Field Test: Starling Murmur - The Steel Rock Crusher

Dec 2, 2021 at 13:59
by Alicia Leggett  

PINKBIKE FIELD TEST

Starling Murmur Trail



Words by Alicia Leggett; photography by Tom Richards



The Starling Murmur was the bike we were all curious about as we headed up to Pemberton to test all these bikes. We spend plenty of time covering the newest carbon ultra-linkage machines and speculating about the latest changes and trends, but it's easy to forget about the simple things, and that's where the Starling comes in. The Starling Murmur is a beautifully designed, steel, single-pivot bike with elegant tubing, a coil shock, and endless attention to detail.

With 29" wheels front and rear, a 64.6-degree head tube angle with a 160mm fork, 445mm chainstays, and a 485mm reach on the size L test bike, the Murmur is, by the numbers, a true aggressive trail bike. What the numbers don't show is the craftsmanship and care that went into the bike's creation.

Starling Murmur Details

• Travel: 140mm rear / 160mm fork
• Steel frame (geo chart)
• Wheel size: 29"
• Head Angle: 64.6°
• Seat Tube Angle: 76.6°
• Reach: 485mm (L)
• Chainstay length: 445mm
• Sizes: M, L (tested), XL, XXL
• Weight: 34.06 lb / 15.45 kg
• Price: £2,162 (frame and Ohlins TTX coil shock) - note that pricing has changed since we filmed the video
Starling Cycles

Starling is a small British outfit that began in 2015 when founder Joe McEwan began welding bikes in his garden shed. Now, the Murmur front triangle is still hand-welded from Reynolds 853 tubing in the UK, and it's paired with a chromoly rear triangle made in Taiwan by ORA.

While it's available as a frame for £1,880 or with an Ohlins TTX coil shock for £2,162, Starling offers a variety of parts so customers can spec their Murmurs with components from Ohlins, EXT, RockShox, Magura, Shimano, Hope, Middleburn, and others. While there isn't a full range of brands for each part, it's safe to say that just about anyone could build a bike to suit their fancy using the parts available. Starling also offers custom frame and swingarm colors.


Our test bike came fitted with an SLX drivetrain, Magura M7 brakes, Ohlins suspension, and a set of gorgeous Middleburn cranks. While the 'enduro' version typically comes with a 160mm fork and the 'trail' version with a 140mm one, ours arrived with 150mm up front, so our test bike sits in the middle of the two Murmur options and has slightly steeper numbers than the ones listed above. It also arrived with an 11-speed cassette, but Starling's bike builder tool online does offer a 12-speed SLX drivetrain.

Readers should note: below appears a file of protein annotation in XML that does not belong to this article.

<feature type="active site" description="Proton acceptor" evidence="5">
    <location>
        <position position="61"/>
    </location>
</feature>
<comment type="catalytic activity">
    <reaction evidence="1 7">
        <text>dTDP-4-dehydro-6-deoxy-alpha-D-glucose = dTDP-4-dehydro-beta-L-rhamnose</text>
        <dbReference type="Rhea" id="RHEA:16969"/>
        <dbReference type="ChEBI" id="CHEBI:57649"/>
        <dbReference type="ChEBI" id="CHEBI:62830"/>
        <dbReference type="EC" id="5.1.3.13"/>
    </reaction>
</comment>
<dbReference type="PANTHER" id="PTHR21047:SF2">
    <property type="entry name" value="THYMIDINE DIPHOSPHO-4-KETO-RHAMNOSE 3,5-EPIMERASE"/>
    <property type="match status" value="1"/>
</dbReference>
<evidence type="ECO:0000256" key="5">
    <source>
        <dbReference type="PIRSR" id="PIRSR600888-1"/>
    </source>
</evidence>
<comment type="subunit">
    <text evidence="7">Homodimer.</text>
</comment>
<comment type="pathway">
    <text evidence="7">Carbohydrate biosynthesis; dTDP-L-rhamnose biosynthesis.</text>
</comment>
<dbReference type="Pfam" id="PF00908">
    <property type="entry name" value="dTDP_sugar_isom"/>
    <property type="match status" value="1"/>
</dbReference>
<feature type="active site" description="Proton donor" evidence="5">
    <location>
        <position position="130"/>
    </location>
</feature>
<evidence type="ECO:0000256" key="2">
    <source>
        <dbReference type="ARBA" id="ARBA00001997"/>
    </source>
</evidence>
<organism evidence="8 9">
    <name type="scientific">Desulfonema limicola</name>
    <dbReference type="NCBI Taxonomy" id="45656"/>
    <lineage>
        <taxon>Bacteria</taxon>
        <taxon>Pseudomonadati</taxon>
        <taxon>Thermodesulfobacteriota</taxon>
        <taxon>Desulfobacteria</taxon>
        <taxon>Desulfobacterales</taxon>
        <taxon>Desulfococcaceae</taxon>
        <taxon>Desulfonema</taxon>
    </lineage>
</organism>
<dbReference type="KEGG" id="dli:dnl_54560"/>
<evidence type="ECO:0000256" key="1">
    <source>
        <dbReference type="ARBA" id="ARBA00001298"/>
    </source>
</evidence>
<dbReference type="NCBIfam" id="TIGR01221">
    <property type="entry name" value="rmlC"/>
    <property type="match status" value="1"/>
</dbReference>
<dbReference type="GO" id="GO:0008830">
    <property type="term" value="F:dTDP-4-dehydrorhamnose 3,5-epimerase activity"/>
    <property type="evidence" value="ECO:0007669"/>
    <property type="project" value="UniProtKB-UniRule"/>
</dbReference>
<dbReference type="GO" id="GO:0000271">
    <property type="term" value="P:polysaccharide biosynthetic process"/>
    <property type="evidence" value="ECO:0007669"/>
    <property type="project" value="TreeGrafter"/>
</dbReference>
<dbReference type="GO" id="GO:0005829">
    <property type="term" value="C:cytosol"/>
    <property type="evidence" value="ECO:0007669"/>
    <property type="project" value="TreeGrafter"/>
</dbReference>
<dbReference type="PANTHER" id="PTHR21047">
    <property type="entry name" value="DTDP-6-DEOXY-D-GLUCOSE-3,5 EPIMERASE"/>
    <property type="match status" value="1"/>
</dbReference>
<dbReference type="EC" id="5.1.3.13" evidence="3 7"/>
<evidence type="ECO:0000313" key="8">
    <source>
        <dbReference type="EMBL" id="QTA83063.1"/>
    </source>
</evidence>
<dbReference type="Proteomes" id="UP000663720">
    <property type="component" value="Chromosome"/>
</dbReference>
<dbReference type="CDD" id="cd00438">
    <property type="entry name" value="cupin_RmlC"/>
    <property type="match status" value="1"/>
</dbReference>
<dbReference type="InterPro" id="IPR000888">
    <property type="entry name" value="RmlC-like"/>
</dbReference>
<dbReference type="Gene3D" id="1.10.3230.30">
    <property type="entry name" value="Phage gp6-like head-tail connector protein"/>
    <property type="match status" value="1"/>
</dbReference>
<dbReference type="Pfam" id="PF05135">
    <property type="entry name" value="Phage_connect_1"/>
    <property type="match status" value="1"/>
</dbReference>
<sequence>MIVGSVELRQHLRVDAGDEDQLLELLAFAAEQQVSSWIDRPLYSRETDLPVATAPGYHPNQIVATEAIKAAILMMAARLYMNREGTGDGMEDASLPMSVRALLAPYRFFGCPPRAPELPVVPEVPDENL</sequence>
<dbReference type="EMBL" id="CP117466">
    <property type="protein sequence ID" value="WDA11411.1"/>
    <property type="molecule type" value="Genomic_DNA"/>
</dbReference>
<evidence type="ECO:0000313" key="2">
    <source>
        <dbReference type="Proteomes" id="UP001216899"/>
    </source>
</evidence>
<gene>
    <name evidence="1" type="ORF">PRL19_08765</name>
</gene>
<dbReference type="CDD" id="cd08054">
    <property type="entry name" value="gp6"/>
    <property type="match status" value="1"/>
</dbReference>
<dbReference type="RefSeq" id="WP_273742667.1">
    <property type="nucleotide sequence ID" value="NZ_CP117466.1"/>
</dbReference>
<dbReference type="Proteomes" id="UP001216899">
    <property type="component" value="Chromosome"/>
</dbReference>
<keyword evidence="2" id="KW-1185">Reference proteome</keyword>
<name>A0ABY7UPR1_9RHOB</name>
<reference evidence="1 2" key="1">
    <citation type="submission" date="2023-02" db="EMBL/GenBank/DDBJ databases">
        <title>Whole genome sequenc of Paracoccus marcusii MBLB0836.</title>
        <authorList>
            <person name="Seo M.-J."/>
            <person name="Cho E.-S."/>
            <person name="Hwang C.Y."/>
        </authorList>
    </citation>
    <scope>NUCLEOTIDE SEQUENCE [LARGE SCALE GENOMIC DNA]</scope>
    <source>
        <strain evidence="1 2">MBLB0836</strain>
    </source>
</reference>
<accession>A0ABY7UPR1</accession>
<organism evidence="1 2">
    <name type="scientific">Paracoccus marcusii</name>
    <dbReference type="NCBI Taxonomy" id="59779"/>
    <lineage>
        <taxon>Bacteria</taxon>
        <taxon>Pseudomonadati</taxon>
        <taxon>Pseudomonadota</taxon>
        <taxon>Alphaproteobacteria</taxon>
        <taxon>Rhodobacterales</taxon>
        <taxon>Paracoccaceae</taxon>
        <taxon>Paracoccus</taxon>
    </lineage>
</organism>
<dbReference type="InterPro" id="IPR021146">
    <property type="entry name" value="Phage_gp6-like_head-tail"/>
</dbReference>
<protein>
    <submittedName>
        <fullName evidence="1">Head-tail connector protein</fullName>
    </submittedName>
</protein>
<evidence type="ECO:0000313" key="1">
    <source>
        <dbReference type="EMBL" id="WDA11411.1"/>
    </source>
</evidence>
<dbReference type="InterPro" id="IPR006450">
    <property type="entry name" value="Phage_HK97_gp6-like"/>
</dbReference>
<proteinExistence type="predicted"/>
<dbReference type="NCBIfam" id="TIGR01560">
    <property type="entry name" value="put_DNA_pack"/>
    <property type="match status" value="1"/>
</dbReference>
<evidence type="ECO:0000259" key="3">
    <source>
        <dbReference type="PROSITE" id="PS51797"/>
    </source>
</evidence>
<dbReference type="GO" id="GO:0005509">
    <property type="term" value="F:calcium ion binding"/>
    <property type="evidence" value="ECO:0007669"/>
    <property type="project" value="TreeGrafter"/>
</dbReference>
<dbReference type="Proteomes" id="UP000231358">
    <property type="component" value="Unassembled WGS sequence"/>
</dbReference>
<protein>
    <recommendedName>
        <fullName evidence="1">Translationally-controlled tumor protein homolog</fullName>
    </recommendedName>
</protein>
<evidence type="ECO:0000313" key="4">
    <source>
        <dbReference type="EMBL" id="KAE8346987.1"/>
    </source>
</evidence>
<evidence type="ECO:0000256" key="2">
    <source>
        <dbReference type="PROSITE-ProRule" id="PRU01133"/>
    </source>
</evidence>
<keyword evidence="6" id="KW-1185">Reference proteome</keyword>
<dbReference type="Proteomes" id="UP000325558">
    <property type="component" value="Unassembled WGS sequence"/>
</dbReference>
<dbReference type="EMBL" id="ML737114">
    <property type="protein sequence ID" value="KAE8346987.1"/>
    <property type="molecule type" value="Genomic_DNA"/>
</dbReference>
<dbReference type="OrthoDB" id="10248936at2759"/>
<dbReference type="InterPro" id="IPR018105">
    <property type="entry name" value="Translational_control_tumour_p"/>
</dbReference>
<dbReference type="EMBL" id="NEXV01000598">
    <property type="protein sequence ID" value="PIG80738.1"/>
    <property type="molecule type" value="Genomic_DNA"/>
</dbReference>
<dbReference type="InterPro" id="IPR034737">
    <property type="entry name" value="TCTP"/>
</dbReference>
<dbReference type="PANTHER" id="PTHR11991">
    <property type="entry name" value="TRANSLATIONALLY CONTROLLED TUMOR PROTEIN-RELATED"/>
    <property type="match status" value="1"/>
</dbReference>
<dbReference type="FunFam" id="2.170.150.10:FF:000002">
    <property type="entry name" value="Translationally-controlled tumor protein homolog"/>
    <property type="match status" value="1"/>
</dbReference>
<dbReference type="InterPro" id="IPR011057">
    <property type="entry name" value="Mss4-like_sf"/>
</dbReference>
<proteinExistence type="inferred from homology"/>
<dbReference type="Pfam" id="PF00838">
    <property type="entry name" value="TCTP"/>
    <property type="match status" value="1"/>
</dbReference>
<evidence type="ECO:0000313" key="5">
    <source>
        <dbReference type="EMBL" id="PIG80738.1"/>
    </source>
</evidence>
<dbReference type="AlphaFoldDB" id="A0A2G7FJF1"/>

Starling bills the Murmur as both a versatile trail option and the enduro racer's choice, depending on how the bike is built up. Each bike is made to order, so some tweaks are possible, such as a non-boost rear end for a bike that typically comes with boost spacing. Also, custom bikes are central to what Starling does, so Starling will build up a fully custom bike for those who want specific sizing or geometry.


Just looking at the bike, it's clear that Starling doesn't skimp on the details. Now, onward to see how it rides.




Climbing

The Starling Murmur is a trail bike, but it's a different type of trail bike than most others we tested. The coil-sprung single-pivot suspension was less efficient than some of the more complex designs, and between the length of the bike and the single-pivot design, the bike definitely didn't feel snappy on the climbs. Whether or not that's a true negative just depends on what we're looking for.

I feel that if you're trying to race to the top on the Murmur, you're doing it wrong. The Murmur is a calm climber, without much bob, and it excels where traction is hard to come by. The extremely supple Ohlins shock keeps the bike glued to the ground, and the stability on the descents also translates to easy tracking uphill and around corners.